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In the eternal search for next generation high-efficiency solar cells and LEDs, scientists at Los Alamos National Laboratory and their partners are creating innovative 2D layered hybrid perovskites that allow greater freedom in designing and fabricating efficient optoelectronic devices. Industrial and consumer applications could include low cost solar cells, LEDs, laser diodes, detectors, and other nano-optoelectronic devices.
“Our material is a layered compound, meaning it is a stack of 2D layers of perovskites with nanometer thickness (like a stack of sheets), and the 2D perovskite layers are separated by thin organic layers,” said Jean-Christophe Blancon, lead author on a paper out today in the journal Science’s First Release distribution. “This work could overturn conventional wisdom on the limitations of device designs based on layered perovskites.”
The 2D, near-single-crystalline “Ruddlesden-Popper” thin films have an out-of-plane orientation so that uninhibited charge transport occurs through the perovskite layers in planar devices. At the edges of the perovskite layers, the new research discovered “layer-edge-states,” which are key to both high efficiency of solar cells (>12 percent) and high fluorescence efficiency (a few tens of percent) for LEDs. The spontaneous conversion of excitons (bound electron-hole pairs) to free carriers via these layer-edge states appears to be the key to improving the photovoltaic and light-emitting thin-film layered materials.
The team investigated both photophysical and optoelectronic properties of phase-pure homogenous 2D perovskites. They were able to show that thin films have an intrinsic mechanism for dissociation of the strongly bound electron-hole pairs (excitons) to long-lived free-carriers provided by lower energy states at the edges of the layered perovskites.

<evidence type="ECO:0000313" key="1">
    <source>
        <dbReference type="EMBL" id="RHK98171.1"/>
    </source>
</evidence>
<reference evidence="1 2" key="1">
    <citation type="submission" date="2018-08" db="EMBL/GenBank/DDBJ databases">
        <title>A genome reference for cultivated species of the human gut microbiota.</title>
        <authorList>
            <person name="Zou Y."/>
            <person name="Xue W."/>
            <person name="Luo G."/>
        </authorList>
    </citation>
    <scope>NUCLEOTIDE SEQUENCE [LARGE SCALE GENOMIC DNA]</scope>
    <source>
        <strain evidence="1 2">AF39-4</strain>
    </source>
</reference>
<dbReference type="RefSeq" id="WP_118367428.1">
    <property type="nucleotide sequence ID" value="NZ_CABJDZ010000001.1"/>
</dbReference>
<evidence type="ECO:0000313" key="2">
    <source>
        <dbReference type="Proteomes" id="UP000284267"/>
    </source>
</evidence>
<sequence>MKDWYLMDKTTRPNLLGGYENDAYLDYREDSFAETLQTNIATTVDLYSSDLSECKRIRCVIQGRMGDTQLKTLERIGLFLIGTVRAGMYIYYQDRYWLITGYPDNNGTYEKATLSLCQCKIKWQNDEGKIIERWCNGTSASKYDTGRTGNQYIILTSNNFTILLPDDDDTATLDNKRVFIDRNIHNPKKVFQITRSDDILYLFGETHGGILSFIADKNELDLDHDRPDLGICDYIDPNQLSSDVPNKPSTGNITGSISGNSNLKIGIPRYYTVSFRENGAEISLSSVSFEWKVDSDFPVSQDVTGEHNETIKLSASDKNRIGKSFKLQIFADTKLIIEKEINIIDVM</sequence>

Moreover, once carriers are trapped in these edge states, they remain protected and do not lose their energy via non-radiative processes. They can contribute to photocurrent in a photovoltaic (PV) device or radiatively recombine efficiently for light-emission applications. “These materials are quantum hybrid materials, possessing physical properties of both organic semiconductors and inorganic semiconducting quantum wells. We are just beginning to understand the interplay of the organic and inorganic components in 2D perovskites and this result underpins how unique properties can arise from competing physical properties,” said Jared Crochet of the Physical Chemistry and Applied Spectroscopy group at Los Alamos.
“These results address a long-standing problem not just for the perovskite family, but relevant to a large group of materials where edges and surface states generally degrade the optoelectronic properties, which can now be chemically designed and engineered to achieve efficient flow of charge and energy leading to high-efficiency optoelectronic devices,” said Aditya Mohite, who leads the perovskite program in the Material Synthesis and Integrated devices group at Los Alamos.
“The 2D hybrid perovskites continue to surprise. When we first designed these materials we were hoping that high quality samples of them would exhibit novel optoelectronic properties,” said co-author Mercouri Kanatzidis of Northwestern University. “Well, they have done so and then some. They have exceeded our expectations and are proving to be truly amazing systems. We have only scratched the surface of what is there—sorry for the pun—in this 2D family and we anticipate continued excitement going forward.”